Fine by me. I didn’t really want to go to Danbury, as it was further away, and lunch where I was had been pretty tasty. I figured if I had to spend the night in the hospital, I’d rather do it at one with good food.

Dinner was worth sticking around for. Roast beef, rare, thinly sliced, a twice-baked potato and minestrone soup. About 7:30, the hospitalist came wandering in and introduced himself. We spent a good half hour chatting. He had familiarized himself well with my case, and after we talked, he suggested that the prior diagnosis was not correct. He had an entirely different diagnosis in mind.

It was a real departure from what I had been experiencing earlier that day, because aside from my symptoms, there was no evidence to support the idea that I had a cardiovascular disorder. The problem with that was, first of all: No clot, no hemorrhage. Second, my heart functions like a champ; I have none of the risk factors for cardiovascular problems except for being mildly overweight. People who train 3–4 days a week in a martial art like aikido and who ride their bicycle instead of taking a car everywhere, rarely have cardiovascular disease.

But that morning, after my 2nd CT scan had come up goose eggs, the ER doc had been fairly insistent that I take a “clot-buster” drug. Its called a tPA, and has to be administered fairly shortly after the onset of a stroke to be effective. When it is needed, it is a lifesaver. However, it has significant downsides, including causing fatal bleeding in the brain and elsewhere.

“We’re almost out of time here,” the ER doc said, tapping his finger on his clipboard.

“I’m gonna pass,” I said. “I’m a less is more kind of guy.”

“OK,” he said. “But I’m going to rush you into the MRI. If it’s positive, I think you should take it.”

As we know, that wasn’t the case. No clot, no hemorrhage.

Still, late that afternoon, the nurse came around with her cart, and an aspirin and a Lipitor.

“Here’s your medication,” she said.

I asked her what it was, and she told me.

“I’ll take the aspirin,” I said, “but I’m gonna give the Lipitor a pass.” I had a bit of a headache anyway, leftover from that damned dye and the fact that I’d had very little to drink that day.

But the thing of it was, that despite the fact that there was no evidence of vascular pathology, they were treating me as if there was. Because that’s protocol. That’s what you do from an evidence-based perspective.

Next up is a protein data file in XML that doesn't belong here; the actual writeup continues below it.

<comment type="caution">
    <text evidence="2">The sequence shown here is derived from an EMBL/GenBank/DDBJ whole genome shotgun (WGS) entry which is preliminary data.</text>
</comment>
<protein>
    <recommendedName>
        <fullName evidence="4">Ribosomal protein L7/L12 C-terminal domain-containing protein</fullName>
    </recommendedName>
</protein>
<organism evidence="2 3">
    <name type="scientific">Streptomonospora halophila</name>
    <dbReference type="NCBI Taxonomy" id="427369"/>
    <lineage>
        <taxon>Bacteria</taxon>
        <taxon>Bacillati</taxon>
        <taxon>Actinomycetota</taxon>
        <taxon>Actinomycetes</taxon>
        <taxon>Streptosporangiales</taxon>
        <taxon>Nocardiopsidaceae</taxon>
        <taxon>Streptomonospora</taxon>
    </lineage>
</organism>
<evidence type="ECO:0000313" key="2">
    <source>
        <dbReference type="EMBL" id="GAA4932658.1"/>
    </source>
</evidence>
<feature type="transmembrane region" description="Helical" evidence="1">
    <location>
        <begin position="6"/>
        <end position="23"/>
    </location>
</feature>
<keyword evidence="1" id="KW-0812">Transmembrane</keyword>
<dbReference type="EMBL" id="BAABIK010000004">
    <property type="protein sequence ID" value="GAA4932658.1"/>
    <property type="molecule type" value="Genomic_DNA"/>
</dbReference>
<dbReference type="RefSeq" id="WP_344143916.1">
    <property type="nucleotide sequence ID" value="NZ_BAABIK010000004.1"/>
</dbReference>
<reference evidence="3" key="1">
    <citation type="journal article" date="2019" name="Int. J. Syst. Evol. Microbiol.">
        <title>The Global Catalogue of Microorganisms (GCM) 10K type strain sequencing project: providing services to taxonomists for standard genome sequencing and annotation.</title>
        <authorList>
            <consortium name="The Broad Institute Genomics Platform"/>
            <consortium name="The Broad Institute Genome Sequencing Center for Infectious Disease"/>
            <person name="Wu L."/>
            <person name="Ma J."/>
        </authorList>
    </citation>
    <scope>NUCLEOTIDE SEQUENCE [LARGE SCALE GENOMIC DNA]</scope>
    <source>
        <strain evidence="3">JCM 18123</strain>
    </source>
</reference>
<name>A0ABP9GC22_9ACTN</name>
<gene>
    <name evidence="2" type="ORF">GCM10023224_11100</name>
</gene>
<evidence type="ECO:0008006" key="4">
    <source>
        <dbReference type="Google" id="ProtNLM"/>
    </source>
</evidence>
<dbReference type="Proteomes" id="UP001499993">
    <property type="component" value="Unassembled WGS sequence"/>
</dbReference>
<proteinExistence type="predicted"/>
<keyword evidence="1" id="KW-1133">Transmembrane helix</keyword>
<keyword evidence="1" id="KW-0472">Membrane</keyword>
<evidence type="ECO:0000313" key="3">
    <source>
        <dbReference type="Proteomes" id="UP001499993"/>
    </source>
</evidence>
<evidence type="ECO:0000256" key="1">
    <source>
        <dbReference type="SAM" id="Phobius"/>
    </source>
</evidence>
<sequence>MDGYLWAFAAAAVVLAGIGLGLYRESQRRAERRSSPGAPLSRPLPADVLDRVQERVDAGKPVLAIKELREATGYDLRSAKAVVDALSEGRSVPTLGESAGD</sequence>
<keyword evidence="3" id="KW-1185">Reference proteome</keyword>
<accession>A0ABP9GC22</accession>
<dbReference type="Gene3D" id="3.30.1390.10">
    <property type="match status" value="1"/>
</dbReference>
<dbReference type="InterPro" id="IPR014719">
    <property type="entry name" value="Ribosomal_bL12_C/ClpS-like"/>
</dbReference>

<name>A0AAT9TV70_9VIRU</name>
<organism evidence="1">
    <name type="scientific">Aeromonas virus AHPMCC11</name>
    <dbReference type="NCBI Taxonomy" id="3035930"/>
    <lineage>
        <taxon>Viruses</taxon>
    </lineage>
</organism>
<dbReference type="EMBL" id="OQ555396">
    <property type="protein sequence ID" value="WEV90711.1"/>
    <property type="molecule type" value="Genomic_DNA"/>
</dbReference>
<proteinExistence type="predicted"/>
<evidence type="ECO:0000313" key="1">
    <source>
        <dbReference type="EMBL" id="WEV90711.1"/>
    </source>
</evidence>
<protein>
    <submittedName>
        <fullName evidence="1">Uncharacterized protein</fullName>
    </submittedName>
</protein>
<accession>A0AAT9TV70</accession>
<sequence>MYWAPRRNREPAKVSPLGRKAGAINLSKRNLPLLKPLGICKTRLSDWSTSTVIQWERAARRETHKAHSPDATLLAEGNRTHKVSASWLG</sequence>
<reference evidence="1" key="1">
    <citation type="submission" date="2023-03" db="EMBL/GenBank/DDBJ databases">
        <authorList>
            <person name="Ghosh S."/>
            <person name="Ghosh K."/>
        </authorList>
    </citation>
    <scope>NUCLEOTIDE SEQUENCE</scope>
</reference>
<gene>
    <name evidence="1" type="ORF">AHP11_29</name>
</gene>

To her credit, the nurse took my refusal in stride, gave me the aspirin and moved on.

In the course of our conversation, the hospitalist told me it was a good thing I turned down the clot-buster. It was the right move, he said, because clearly a clot wasn’t the problem. My problem, he said, was severe sleep apnea. That is what had caused the lack of oxygen to my brain, resulting in stroke-like symptoms. We went over the labs and my history, and the diagnosis really did have wheels. I was pleased. Here was another doctor, an MD no less, who thought like me, who looked beyond the surface and the presumed mechanism, and pursued the facts to where they led him, no matter how odd.

I was relieved, because here was an answer which actually fit the entire scenario. I was no longer trying to fit a square peg in a round hole. I went to sleep at ease that night. Well, as much at ease as a guy wired up to an EKG and with IV needles in both hands could muster.

The next morning, another nurse stopped by with her cart and my medications.

I’ll take the aspirin, I said, but keep the Lipitor.

The nurse in this instance was not quite so accommodating to a change in the regimen. She went on a bit of a rant about it, but in the end, left the pill in the cup, and moved on down the hall. A bit later, just to make sure, they did an ultrasound of my carotid arteries. About an hour after that, the hospitalist stopped by, shook my hand, and cut me loose. The carotids were completely clear, he said.

It took another three hours for the paperwork to pass through the system, but by 4 p.m., I was at my car door. It was parked where Daughter #1 had said she left it. The sky was gray and overcast, and the cold November wind cut through my sweatshirt. I smiled. That was a swing and a miss, I said to nobody in particular. But I know he was listening.

Game on.